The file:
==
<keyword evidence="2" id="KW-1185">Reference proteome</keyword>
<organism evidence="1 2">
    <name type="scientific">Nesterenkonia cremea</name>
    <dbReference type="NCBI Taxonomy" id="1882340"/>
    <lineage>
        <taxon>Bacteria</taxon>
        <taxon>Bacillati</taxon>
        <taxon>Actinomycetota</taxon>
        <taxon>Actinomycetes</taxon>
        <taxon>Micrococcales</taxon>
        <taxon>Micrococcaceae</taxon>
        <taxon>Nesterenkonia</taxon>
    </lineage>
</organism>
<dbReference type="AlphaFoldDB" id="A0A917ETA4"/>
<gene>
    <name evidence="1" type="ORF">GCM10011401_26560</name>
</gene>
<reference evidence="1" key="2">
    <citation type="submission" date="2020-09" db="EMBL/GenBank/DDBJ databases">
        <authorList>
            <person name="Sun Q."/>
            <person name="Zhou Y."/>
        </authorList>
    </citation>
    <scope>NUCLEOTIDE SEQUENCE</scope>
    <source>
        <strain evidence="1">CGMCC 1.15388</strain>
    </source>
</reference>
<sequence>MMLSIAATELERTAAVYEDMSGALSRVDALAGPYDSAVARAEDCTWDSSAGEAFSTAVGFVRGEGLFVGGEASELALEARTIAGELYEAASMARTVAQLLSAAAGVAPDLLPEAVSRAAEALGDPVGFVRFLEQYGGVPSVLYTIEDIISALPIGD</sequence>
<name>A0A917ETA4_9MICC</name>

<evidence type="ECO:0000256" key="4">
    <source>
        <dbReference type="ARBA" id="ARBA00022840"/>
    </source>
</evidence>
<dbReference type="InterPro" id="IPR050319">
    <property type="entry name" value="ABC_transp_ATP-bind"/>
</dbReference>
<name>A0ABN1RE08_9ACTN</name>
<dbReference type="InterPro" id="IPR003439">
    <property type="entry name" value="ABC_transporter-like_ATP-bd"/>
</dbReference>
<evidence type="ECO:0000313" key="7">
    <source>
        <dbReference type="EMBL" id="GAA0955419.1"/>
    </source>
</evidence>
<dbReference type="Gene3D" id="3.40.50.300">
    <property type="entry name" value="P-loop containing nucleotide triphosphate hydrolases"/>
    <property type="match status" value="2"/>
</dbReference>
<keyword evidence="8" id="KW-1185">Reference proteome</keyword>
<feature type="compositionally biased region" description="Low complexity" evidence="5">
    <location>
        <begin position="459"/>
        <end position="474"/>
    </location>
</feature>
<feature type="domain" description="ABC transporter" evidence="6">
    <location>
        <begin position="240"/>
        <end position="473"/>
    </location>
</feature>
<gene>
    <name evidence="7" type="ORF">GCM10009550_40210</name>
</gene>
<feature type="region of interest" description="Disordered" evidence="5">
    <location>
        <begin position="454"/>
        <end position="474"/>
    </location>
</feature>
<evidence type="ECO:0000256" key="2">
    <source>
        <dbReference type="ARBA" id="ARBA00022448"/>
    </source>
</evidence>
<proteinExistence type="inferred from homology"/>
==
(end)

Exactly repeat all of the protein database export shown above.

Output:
<keyword evidence="2" id="KW-1185">Reference proteome</keyword>
<organism evidence="1 2">
    <name type="scientific">Nesterenkonia cremea</name>
    <dbReference type="NCBI Taxonomy" id="1882340"/>
    <lineage>
        <taxon>Bacteria</taxon>
        <taxon>Bacillati</taxon>
        <taxon>Actinomycetota</taxon>
        <taxon>Actinomycetes</taxon>
        <taxon>Micrococcales</taxon>
        <taxon>Micrococcaceae</taxon>
        <taxon>Nesterenkonia</taxon>
    </lineage>
</organism>
<dbReference type="AlphaFoldDB" id="A0A917ETA4"/>
<gene>
    <name evidence="1" type="ORF">GCM10011401_26560</name>
</gene>
<reference evidence="1" key="2">
    <citation type="submission" date="2020-09" db="EMBL/GenBank/DDBJ databases">
        <authorList>
            <person name="Sun Q."/>
            <person name="Zhou Y."/>
        </authorList>
    </citation>
    <scope>NUCLEOTIDE SEQUENCE</scope>
    <source>
        <strain evidence="1">CGMCC 1.15388</strain>
    </source>
</reference>
<sequence>MMLSIAATELERTAAVYEDMSGALSRVDALAGPYDSAVARAEDCTWDSSAGEAFSTAVGFVRGEGLFVGGEASELALEARTIAGELYEAASMARTVAQLLSAAAGVAPDLLPEAVSRAAEALGDPVGFVRFLEQYGGVPSVLYTIEDIISALPIGD</sequence>
<name>A0A917ETA4_9MICC</name>

<evidence type="ECO:0000256" key="4">
    <source>
        <dbReference type="ARBA" id="ARBA00022840"/>
    </source>
</evidence>
<dbReference type="InterPro" id="IPR050319">
    <property type="entry name" value="ABC_transp_ATP-bind"/>
</dbReference>
<name>A0ABN1RE08_9ACTN</name>
<dbReference type="InterPro" id="IPR003439">
    <property type="entry name" value="ABC_transporter-like_ATP-bd"/>
</dbReference>
<evidence type="ECO:0000313" key="7">
    <source>
        <dbReference type="EMBL" id="GAA0955419.1"/>
    </source>
</evidence>
<dbReference type="Gene3D" id="3.40.50.300">
    <property type="entry name" value="P-loop containing nucleotide triphosphate hydrolases"/>
    <property type="match status" value="2"/>
</dbReference>
<keyword evidence="8" id="KW-1185">Reference proteome</keyword>
<feature type="compositionally biased region" description="Low complexity" evidence="5">
    <location>
        <begin position="459"/>
        <end position="474"/>
    </location>
</feature>
<feature type="domain" description="ABC transporter" evidence="6">
    <location>
        <begin position="240"/>
        <end position="473"/>
    </location>
</feature>
<gene>
    <name evidence="7" type="ORF">GCM10009550_40210</name>
</gene>
<feature type="region of interest" description="Disordered" evidence="5">
    <location>
        <begin position="454"/>
        <end position="474"/>
    </location>
</feature>
<evidence type="ECO:0000256" key="2">
    <source>
        <dbReference type="ARBA" id="ARBA00022448"/>
    </source>
</evidence>
<proteinExistence type="inferred from homology"/>